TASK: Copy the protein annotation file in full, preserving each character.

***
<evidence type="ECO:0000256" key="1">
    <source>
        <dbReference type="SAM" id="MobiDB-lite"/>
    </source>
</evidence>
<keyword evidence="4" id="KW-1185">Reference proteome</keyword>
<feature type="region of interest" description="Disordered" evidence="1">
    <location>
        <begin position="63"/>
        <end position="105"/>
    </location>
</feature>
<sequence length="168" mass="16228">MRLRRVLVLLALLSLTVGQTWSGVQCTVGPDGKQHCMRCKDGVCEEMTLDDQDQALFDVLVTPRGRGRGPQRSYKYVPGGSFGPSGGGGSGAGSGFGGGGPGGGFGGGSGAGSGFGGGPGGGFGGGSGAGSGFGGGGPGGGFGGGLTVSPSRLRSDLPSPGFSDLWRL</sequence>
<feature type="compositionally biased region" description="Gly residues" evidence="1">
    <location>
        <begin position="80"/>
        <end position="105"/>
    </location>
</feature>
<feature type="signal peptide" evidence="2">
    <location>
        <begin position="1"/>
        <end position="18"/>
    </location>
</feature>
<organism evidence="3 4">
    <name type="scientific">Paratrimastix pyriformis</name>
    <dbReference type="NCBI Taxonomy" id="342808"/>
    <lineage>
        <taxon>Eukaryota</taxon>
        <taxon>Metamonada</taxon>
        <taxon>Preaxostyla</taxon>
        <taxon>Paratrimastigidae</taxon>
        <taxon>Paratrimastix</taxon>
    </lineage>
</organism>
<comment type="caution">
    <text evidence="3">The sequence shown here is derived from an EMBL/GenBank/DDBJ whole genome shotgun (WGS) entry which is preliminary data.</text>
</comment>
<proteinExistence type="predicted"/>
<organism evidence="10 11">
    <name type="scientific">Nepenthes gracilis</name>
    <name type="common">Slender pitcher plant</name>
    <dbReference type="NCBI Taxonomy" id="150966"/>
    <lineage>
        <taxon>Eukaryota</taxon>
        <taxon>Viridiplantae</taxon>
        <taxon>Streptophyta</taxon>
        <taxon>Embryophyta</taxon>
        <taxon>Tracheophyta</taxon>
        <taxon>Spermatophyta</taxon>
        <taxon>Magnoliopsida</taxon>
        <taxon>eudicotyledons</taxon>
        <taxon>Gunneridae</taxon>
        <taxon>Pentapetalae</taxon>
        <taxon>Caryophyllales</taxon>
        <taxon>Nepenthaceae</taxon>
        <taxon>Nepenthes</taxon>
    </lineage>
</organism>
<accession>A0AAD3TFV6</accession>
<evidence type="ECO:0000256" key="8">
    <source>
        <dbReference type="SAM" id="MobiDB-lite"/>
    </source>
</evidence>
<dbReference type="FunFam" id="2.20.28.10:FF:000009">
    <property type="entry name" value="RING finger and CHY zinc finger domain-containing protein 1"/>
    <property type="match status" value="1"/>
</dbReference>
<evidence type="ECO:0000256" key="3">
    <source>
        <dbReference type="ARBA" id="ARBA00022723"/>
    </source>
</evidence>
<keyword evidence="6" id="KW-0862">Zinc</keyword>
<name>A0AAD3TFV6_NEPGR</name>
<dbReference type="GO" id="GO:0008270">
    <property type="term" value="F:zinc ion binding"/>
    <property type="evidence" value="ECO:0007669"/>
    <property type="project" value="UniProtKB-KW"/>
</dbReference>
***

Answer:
<evidence type="ECO:0000256" key="1">
    <source>
        <dbReference type="SAM" id="MobiDB-lite"/>
    </source>
</evidence>
<keyword evidence="4" id="KW-1185">Reference proteome</keyword>
<feature type="region of interest" description="Disordered" evidence="1">
    <location>
        <begin position="63"/>
        <end position="105"/>
    </location>
</feature>
<sequence length="168" mass="16228">MRLRRVLVLLALLSLTVGQTWSGVQCTVGPDGKQHCMRCKDGVCEEMTLDDQDQALFDVLVTPRGRGRGPQRSYKYVPGGSFGPSGGGGSGAGSGFGGGGPGGGFGGGSGAGSGFGGGPGGGFGGGSGAGSGFGGGGPGGGFGGGLTVSPSRLRSDLPSPGFSDLWRL</sequence>
<feature type="compositionally biased region" description="Gly residues" evidence="1">
    <location>
        <begin position="80"/>
        <end position="105"/>
    </location>
</feature>
<feature type="signal peptide" evidence="2">
    <location>
        <begin position="1"/>
        <end position="18"/>
    </location>
</feature>
<organism evidence="3 4">
    <name type="scientific">Paratrimastix pyriformis</name>
    <dbReference type="NCBI Taxonomy" id="342808"/>
    <lineage>
        <taxon>Eukaryota</taxon>
        <taxon>Metamonada</taxon>
        <taxon>Preaxostyla</taxon>
        <taxon>Paratrimastigidae</taxon>
        <taxon>Paratrimastix</taxon>
    </lineage>
</organism>
<comment type="caution">
    <text evidence="3">The sequence shown here is derived from an EMBL/GenBank/DDBJ whole genome shotgun (WGS) entry which is preliminary data.</text>
</comment>
<proteinExistence type="predicted"/>
<organism evidence="10 11">
    <name type="scientific">Nepenthes gracilis</name>
    <name type="common">Slender pitcher plant</name>
    <dbReference type="NCBI Taxonomy" id="150966"/>
    <lineage>
        <taxon>Eukaryota</taxon>
        <taxon>Viridiplantae</taxon>
        <taxon>Streptophyta</taxon>
        <taxon>Embryophyta</taxon>
        <taxon>Tracheophyta</taxon>
        <taxon>Spermatophyta</taxon>
        <taxon>Magnoliopsida</taxon>
        <taxon>eudicotyledons</taxon>
        <taxon>Gunneridae</taxon>
        <taxon>Pentapetalae</taxon>
        <taxon>Caryophyllales</taxon>
        <taxon>Nepenthaceae</taxon>
        <taxon>Nepenthes</taxon>
    </lineage>
</organism>
<accession>A0AAD3TFV6</accession>
<evidence type="ECO:0000256" key="8">
    <source>
        <dbReference type="SAM" id="MobiDB-lite"/>
    </source>
</evidence>
<dbReference type="FunFam" id="2.20.28.10:FF:000009">
    <property type="entry name" value="RING finger and CHY zinc finger domain-containing protein 1"/>
    <property type="match status" value="1"/>
</dbReference>
<evidence type="ECO:0000256" key="3">
    <source>
        <dbReference type="ARBA" id="ARBA00022723"/>
    </source>
</evidence>
<keyword evidence="6" id="KW-0862">Zinc</keyword>
<name>A0AAD3TFV6_NEPGR</name>
<dbReference type="GO" id="GO:0008270">
    <property type="term" value="F:zinc ion binding"/>
    <property type="evidence" value="ECO:0007669"/>
    <property type="project" value="UniProtKB-KW"/>
</dbReference>